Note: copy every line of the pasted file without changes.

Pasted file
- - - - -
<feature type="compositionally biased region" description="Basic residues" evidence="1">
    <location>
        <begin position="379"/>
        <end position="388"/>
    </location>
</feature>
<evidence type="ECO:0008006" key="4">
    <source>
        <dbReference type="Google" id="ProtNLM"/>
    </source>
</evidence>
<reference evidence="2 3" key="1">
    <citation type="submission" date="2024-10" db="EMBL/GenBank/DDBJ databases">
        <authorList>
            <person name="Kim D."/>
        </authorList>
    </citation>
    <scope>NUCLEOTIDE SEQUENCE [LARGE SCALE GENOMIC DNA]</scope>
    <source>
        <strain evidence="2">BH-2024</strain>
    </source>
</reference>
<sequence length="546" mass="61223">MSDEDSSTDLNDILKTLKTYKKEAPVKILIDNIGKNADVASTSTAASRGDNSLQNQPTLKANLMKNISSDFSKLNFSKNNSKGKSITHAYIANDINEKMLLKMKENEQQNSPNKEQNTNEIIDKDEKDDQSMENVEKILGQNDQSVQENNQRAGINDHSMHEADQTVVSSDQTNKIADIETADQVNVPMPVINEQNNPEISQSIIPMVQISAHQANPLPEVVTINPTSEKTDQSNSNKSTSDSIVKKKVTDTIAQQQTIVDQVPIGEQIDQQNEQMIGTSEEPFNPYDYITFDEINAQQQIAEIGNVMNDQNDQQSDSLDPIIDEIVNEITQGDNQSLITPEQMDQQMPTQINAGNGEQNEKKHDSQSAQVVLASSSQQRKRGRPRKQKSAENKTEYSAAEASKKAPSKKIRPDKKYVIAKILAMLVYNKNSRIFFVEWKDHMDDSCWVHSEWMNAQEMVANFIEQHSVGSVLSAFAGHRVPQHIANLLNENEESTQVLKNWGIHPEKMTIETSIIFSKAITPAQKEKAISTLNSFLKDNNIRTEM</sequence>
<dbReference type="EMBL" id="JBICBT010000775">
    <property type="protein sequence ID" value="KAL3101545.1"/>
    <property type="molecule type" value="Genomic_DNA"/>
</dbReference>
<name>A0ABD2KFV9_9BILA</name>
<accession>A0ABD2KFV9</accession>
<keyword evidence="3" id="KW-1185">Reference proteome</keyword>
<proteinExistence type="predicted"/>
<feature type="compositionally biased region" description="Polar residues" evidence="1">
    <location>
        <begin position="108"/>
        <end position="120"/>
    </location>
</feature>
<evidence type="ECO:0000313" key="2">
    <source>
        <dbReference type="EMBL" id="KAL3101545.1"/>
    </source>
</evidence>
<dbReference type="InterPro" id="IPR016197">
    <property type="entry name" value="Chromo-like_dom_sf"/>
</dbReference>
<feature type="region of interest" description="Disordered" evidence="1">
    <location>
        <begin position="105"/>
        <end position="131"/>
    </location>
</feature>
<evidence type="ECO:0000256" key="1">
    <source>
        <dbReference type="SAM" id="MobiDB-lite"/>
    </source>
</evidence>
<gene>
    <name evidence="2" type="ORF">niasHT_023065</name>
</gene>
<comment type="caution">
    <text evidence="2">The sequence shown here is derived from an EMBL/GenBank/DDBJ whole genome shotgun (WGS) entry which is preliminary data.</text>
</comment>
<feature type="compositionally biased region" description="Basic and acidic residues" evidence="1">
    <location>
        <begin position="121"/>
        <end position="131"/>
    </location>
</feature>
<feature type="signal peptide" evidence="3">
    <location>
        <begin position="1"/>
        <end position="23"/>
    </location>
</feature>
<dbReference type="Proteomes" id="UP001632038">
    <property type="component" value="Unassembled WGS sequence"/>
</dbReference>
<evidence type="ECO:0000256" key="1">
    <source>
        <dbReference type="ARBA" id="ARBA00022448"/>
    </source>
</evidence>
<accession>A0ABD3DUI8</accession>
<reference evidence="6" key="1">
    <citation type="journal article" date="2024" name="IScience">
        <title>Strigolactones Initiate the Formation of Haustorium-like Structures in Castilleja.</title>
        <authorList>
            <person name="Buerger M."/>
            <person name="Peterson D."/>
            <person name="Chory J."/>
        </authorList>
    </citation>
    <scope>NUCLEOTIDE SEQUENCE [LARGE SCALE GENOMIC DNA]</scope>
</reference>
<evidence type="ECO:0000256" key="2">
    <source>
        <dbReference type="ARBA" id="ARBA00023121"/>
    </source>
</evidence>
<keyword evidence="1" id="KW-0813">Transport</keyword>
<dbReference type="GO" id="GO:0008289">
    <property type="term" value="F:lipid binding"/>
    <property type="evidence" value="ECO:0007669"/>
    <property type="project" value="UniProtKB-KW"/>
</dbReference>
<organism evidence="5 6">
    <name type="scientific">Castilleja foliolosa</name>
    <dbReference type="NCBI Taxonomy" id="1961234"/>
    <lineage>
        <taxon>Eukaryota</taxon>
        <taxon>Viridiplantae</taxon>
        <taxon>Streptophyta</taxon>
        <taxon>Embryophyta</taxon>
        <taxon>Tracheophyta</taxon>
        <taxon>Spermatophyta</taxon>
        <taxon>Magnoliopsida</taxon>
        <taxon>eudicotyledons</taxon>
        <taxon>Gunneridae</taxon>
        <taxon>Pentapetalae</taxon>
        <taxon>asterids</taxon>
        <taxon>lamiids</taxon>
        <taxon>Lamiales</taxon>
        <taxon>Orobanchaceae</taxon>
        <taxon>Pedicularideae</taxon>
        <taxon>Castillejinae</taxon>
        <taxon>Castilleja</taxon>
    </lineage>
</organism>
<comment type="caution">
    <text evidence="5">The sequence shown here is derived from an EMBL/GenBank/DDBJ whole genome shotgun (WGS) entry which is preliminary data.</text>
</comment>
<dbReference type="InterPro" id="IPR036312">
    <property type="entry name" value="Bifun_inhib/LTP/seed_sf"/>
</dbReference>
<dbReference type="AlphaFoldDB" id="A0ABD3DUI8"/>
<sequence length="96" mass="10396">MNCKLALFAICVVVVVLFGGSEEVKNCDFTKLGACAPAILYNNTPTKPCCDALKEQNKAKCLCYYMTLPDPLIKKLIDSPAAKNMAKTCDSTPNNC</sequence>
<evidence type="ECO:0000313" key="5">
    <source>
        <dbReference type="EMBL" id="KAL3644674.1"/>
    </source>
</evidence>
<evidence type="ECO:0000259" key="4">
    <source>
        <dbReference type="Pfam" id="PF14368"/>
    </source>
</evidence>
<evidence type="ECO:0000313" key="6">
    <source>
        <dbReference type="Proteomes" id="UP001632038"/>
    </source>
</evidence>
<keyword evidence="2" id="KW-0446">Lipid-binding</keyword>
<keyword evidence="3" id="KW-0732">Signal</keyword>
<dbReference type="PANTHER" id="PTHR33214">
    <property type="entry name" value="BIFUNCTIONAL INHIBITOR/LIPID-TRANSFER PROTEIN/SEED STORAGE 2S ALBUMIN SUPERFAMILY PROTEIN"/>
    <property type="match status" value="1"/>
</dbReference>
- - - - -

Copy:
<feature type="compositionally biased region" description="Basic residues" evidence="1">
    <location>
        <begin position="379"/>
        <end position="388"/>
    </location>
</feature>
<evidence type="ECO:0008006" key="4">
    <source>
        <dbReference type="Google" id="ProtNLM"/>
    </source>
</evidence>
<reference evidence="2 3" key="1">
    <citation type="submission" date="2024-10" db="EMBL/GenBank/DDBJ databases">
        <authorList>
            <person name="Kim D."/>
        </authorList>
    </citation>
    <scope>NUCLEOTIDE SEQUENCE [LARGE SCALE GENOMIC DNA]</scope>
    <source>
        <strain evidence="2">BH-2024</strain>
    </source>
</reference>
<sequence length="546" mass="61223">MSDEDSSTDLNDILKTLKTYKKEAPVKILIDNIGKNADVASTSTAASRGDNSLQNQPTLKANLMKNISSDFSKLNFSKNNSKGKSITHAYIANDINEKMLLKMKENEQQNSPNKEQNTNEIIDKDEKDDQSMENVEKILGQNDQSVQENNQRAGINDHSMHEADQTVVSSDQTNKIADIETADQVNVPMPVINEQNNPEISQSIIPMVQISAHQANPLPEVVTINPTSEKTDQSNSNKSTSDSIVKKKVTDTIAQQQTIVDQVPIGEQIDQQNEQMIGTSEEPFNPYDYITFDEINAQQQIAEIGNVMNDQNDQQSDSLDPIIDEIVNEITQGDNQSLITPEQMDQQMPTQINAGNGEQNEKKHDSQSAQVVLASSSQQRKRGRPRKQKSAENKTEYSAAEASKKAPSKKIRPDKKYVIAKILAMLVYNKNSRIFFVEWKDHMDDSCWVHSEWMNAQEMVANFIEQHSVGSVLSAFAGHRVPQHIANLLNENEESTQVLKNWGIHPEKMTIETSIIFSKAITPAQKEKAISTLNSFLKDNNIRTEM</sequence>
<dbReference type="EMBL" id="JBICBT010000775">
    <property type="protein sequence ID" value="KAL3101545.1"/>
    <property type="molecule type" value="Genomic_DNA"/>
</dbReference>
<name>A0ABD2KFV9_9BILA</name>
<accession>A0ABD2KFV9</accession>
<keyword evidence="3" id="KW-1185">Reference proteome</keyword>
<proteinExistence type="predicted"/>
<feature type="compositionally biased region" description="Polar residues" evidence="1">
    <location>
        <begin position="108"/>
        <end position="120"/>
    </location>
</feature>
<evidence type="ECO:0000313" key="2">
    <source>
        <dbReference type="EMBL" id="KAL3101545.1"/>
    </source>
</evidence>
<dbReference type="InterPro" id="IPR016197">
    <property type="entry name" value="Chromo-like_dom_sf"/>
</dbReference>
<feature type="region of interest" description="Disordered" evidence="1">
    <location>
        <begin position="105"/>
        <end position="131"/>
    </location>
</feature>
<evidence type="ECO:0000256" key="1">
    <source>
        <dbReference type="SAM" id="MobiDB-lite"/>
    </source>
</evidence>
<gene>
    <name evidence="2" type="ORF">niasHT_023065</name>
</gene>
<comment type="caution">
    <text evidence="2">The sequence shown here is derived from an EMBL/GenBank/DDBJ whole genome shotgun (WGS) entry which is preliminary data.</text>
</comment>
<feature type="compositionally biased region" description="Basic and acidic residues" evidence="1">
    <location>
        <begin position="121"/>
        <end position="131"/>
    </location>
</feature>
<feature type="signal peptide" evidence="3">
    <location>
        <begin position="1"/>
        <end position="23"/>
    </location>
</feature>
<dbReference type="Proteomes" id="UP001632038">
    <property type="component" value="Unassembled WGS sequence"/>
</dbReference>
<evidence type="ECO:0000256" key="1">
    <source>
        <dbReference type="ARBA" id="ARBA00022448"/>
    </source>
</evidence>
<accession>A0ABD3DUI8</accession>
<reference evidence="6" key="1">
    <citation type="journal article" date="2024" name="IScience">
        <title>Strigolactones Initiate the Formation of Haustorium-like Structures in Castilleja.</title>
        <authorList>
            <person name="Buerger M."/>
            <person name="Peterson D."/>
            <person name="Chory J."/>
        </authorList>
    </citation>
    <scope>NUCLEOTIDE SEQUENCE [LARGE SCALE GENOMIC DNA]</scope>
</reference>
<evidence type="ECO:0000256" key="2">
    <source>
        <dbReference type="ARBA" id="ARBA00023121"/>
    </source>
</evidence>
<keyword evidence="1" id="KW-0813">Transport</keyword>
<dbReference type="GO" id="GO:0008289">
    <property type="term" value="F:lipid binding"/>
    <property type="evidence" value="ECO:0007669"/>
    <property type="project" value="UniProtKB-KW"/>
</dbReference>
<organism evidence="5 6">
    <name type="scientific">Castilleja foliolosa</name>
    <dbReference type="NCBI Taxonomy" id="1961234"/>
    <lineage>
        <taxon>Eukaryota</taxon>
        <taxon>Viridiplantae</taxon>
        <taxon>Streptophyta</taxon>
        <taxon>Embryophyta</taxon>
        <taxon>Tracheophyta</taxon>
        <taxon>Spermatophyta</taxon>
        <taxon>Magnoliopsida</taxon>
        <taxon>eudicotyledons</taxon>
        <taxon>Gunneridae</taxon>
        <taxon>Pentapetalae</taxon>
        <taxon>asterids</taxon>
        <taxon>lamiids</taxon>
        <taxon>Lamiales</taxon>
        <taxon>Orobanchaceae</taxon>
        <taxon>Pedicularideae</taxon>
        <taxon>Castillejinae</taxon>
        <taxon>Castilleja</taxon>
    </lineage>
</organism>
<comment type="caution">
    <text evidence="5">The sequence shown here is derived from an EMBL/GenBank/DDBJ whole genome shotgun (WGS) entry which is preliminary data.</text>
</comment>
<dbReference type="InterPro" id="IPR036312">
    <property type="entry name" value="Bifun_inhib/LTP/seed_sf"/>
</dbReference>
<dbReference type="AlphaFoldDB" id="A0ABD3DUI8"/>
<sequence length="96" mass="10396">MNCKLALFAICVVVVVLFGGSEEVKNCDFTKLGACAPAILYNNTPTKPCCDALKEQNKAKCLCYYMTLPDPLIKKLIDSPAAKNMAKTCDSTPNNC</sequence>
<evidence type="ECO:0000313" key="5">
    <source>
        <dbReference type="EMBL" id="KAL3644674.1"/>
    </source>
</evidence>
<evidence type="ECO:0000259" key="4">
    <source>
        <dbReference type="Pfam" id="PF14368"/>
    </source>
</evidence>
<evidence type="ECO:0000313" key="6">
    <source>
        <dbReference type="Proteomes" id="UP001632038"/>
    </source>
</evidence>
<keyword evidence="2" id="KW-0446">Lipid-binding</keyword>
<keyword evidence="3" id="KW-0732">Signal</keyword>
<dbReference type="PANTHER" id="PTHR33214">
    <property type="entry name" value="BIFUNCTIONAL INHIBITOR/LIPID-TRANSFER PROTEIN/SEED STORAGE 2S ALBUMIN SUPERFAMILY PROTEIN"/>
    <property type="match status" value="1"/>
</dbReference>